Several months after her stay in France, Isabella was visited in England by two gentlemen named Gautier and Philippe d’Auney. She delighted in having French visitors, but was somewhat shocked when she recognised the purses that hung from these elegant Frenchmen’s belts. They were the purses she’d given her sisters-in-law. To Isabella, this could only mean one thing: the purses had been given as love tokens.
I suppose we must all take a break here as we consider whether the gift of a purse necessarily means there’d been some hanky-panky going on. Apparently, to the 14th century mind, it was crystal clear: give a man a purse and you’d obviously been giving him other things as well, such as access to your body.
Isabella felt obliged to inform her father. Most moral of her – and rather hypocritical, given her future adventures, but they’re neither here nor there in this post. Philip the Fair was not pleased. I’m thinking he wasn’t too pleased with Isabella for telling him either, because once she had, he had to act. Which he did, by having Gautier and Philippe discreetly followed wherever they went.
The two gentlemen seemed to spend a lot of time at the Tour de Nesle. Very much time, given its rather dilapidated state. The old tower had been bought by Philip some time earlier, but had not been refurbished, and yet these two young gentlemen could not stay away. Neither, it transpired could Marguerite and Blanche. The two princesses went as often as Gautier and Philippe, and it wasn’t to sit about and discuss the meaning of life, at least not to judge from what those charged with the surveillance could see and hear.
And so, in the summer of 1314 the scandal broke. Gautier and Philippe were arrested and tortured, the three princesses – even poor innocent Joan was besmirched in all this – were locked up, and soon enough the two young men admitted to having bedded the royal ladies, thereby sealing their fates. To sleep with a royal wife was the equivalent of high treason, and the two unfortunate men were most gruesomely executed. Some say they were hanged, drawn and quartered. Others say they were flayed alive. Some suggest they were broken on the wheel before being castrated and subsequently killed. Whatever the case, we can assume it was painful and bloody and extended.
As to the princesses, they were dragged before the Paris Parliament. Philip junior insisted his wife was innocent, an impassioned defender of the mother of his children, and as nothing implicated Joan she was found innocent by the Parliament – but placed under house arrest, just in case. Eventually, she was freed and returned to court, very much due to her husband’s championing of her cause.
Marguerite and Blanche were found guilty of adultery. There, before the assembled grandees, they had their heads shaved and were then thrown into the dank dungeons of Chateau Gaillard. Note that this was not a genteel captivity, this was punishment, locked away in the dark and damp.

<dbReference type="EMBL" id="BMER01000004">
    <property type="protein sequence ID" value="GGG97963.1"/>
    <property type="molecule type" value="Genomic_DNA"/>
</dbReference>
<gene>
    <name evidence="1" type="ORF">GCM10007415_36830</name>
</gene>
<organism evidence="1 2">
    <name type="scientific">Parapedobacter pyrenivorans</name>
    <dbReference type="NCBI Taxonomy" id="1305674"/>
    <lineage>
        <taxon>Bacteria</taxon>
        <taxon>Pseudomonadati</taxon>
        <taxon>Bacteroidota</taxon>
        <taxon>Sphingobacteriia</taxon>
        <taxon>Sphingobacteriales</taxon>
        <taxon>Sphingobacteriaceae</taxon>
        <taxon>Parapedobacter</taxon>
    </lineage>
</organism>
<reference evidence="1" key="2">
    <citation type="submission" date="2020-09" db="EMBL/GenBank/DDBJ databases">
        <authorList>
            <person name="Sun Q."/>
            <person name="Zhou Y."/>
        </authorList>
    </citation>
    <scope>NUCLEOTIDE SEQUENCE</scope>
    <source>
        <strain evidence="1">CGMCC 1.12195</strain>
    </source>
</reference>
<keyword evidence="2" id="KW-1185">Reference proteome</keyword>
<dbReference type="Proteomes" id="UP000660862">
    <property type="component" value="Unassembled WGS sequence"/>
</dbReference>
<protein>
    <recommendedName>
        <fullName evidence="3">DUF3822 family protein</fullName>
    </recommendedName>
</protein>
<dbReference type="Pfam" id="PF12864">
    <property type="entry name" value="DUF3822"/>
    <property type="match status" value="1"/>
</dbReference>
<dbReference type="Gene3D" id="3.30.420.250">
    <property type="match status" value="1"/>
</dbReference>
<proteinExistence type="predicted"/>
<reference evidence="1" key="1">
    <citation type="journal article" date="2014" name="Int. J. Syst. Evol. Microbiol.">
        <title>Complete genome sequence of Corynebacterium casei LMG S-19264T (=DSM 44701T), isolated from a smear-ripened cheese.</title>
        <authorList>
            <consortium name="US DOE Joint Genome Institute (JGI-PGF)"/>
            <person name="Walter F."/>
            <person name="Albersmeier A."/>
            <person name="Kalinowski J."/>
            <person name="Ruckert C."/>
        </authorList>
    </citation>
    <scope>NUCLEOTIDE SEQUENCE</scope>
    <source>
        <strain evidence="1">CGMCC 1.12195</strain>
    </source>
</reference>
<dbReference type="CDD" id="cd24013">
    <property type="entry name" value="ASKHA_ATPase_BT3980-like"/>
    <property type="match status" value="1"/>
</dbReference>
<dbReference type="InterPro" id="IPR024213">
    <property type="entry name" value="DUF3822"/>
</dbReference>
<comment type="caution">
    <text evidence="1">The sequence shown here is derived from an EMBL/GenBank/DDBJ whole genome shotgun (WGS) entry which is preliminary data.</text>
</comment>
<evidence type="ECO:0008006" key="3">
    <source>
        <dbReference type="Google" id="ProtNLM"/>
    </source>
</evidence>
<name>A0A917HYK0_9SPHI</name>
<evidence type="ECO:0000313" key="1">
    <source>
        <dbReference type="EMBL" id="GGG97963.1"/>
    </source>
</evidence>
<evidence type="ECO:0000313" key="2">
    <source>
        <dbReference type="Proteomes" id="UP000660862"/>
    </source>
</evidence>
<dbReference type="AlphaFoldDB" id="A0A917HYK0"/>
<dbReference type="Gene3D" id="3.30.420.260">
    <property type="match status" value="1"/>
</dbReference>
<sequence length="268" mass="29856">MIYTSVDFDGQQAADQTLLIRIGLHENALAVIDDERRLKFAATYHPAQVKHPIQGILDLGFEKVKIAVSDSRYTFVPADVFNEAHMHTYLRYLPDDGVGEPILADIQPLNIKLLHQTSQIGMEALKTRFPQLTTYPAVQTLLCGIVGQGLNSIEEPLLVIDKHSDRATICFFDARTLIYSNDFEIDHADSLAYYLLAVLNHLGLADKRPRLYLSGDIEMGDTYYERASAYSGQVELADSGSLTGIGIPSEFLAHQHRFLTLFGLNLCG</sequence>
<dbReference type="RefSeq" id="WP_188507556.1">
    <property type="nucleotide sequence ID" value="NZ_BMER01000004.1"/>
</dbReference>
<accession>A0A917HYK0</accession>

It is said Philip the Fair was so shocked by all this it brought on his premature death in a hunting accident some months later. Or maybe it was the purported curse of the burning Grand Master…
With Philip’s death, his eldest son, Louis, became king. With a vacant Papal See, there was no one to annul his marriage with the disgraced Marguerite – and Louis very badly wanted to be rid of his adulterous wife, he needed a son. It is therefore something of a coincidence that Marguerite died in 1315, still in the dungeons of Chateau Gaillard. Some say she was poisoned. Some say she was strangled. Whatever the case, she was dead, and left to sit all alone in the dark was Blanche.
Louis married a Hungarian princess, but died very soon after, leaving a pregnant wife. Louis’ claim to fame – other than as a royal cuckold – is that he was a major fan of real tennis, and was the first to construct an indoor tennis court. So in love was he with this game, it would eventually cost him his life, seeing as it was after a particularly strenuous game that he drank too much cold water and contracted pneumonia – alternatively he was poisoned. Or cursed by the Templar Grand Master.
Louis was succeeded by a baby boy who died, and instead Philip, faithful husband to Joan, became king. Some say the baby was poisoned too, thereby clearing the way for Philip who was now king.
The years passed. Philip also died – no poison, dysentery – and left only daughters. People nodded and muttered: yet another of Philip the Fair’s sons dead prematurely, yet another with no living male heir. The Capet dynasty was living on borrowed time, and all because of the cruel repression of the Templars – and the Grand Master’s curse.
Whatever the case, the time had come for Charles, the last son of Philip the Fair. The first thing he did was have his marriage to Blanche annulled. After eight years locked up, Blanche was instead transported to a nunnery, where she conveniently died very quickly, her health broken by all those years as a prisoner.
Charles married again. His wife, Marie of Luxembourg quickly became pregnant – but miscarried. She became pregnant again, and everyone was so happy – until she fell out of the carridge she was travelling in, thereby going into premature labour. Her little son lived only for some hours, and some days later, Marie died as well. Not good. Clearly, the Capets were doomed.
In 1328, Charles died, leaving behind a pregnant wife but no son. France held its breath: would the widowed queen be delivered of a son? Yes please, prayed Queen Jeanne. No, no, no prayed Philippe Valois, vigorous cousin to Charles.
God – influenced perhaps by the souls of the dead Templars – went with the girl. The Capet dynasty was no more, all the male heirs dead. All but one, and in England the young Edward III set his covetous eyes on the shores of France and whispered “mine”. But that, I believe, is the subject for a future post, one without either Templars, adulterous princesses or towers.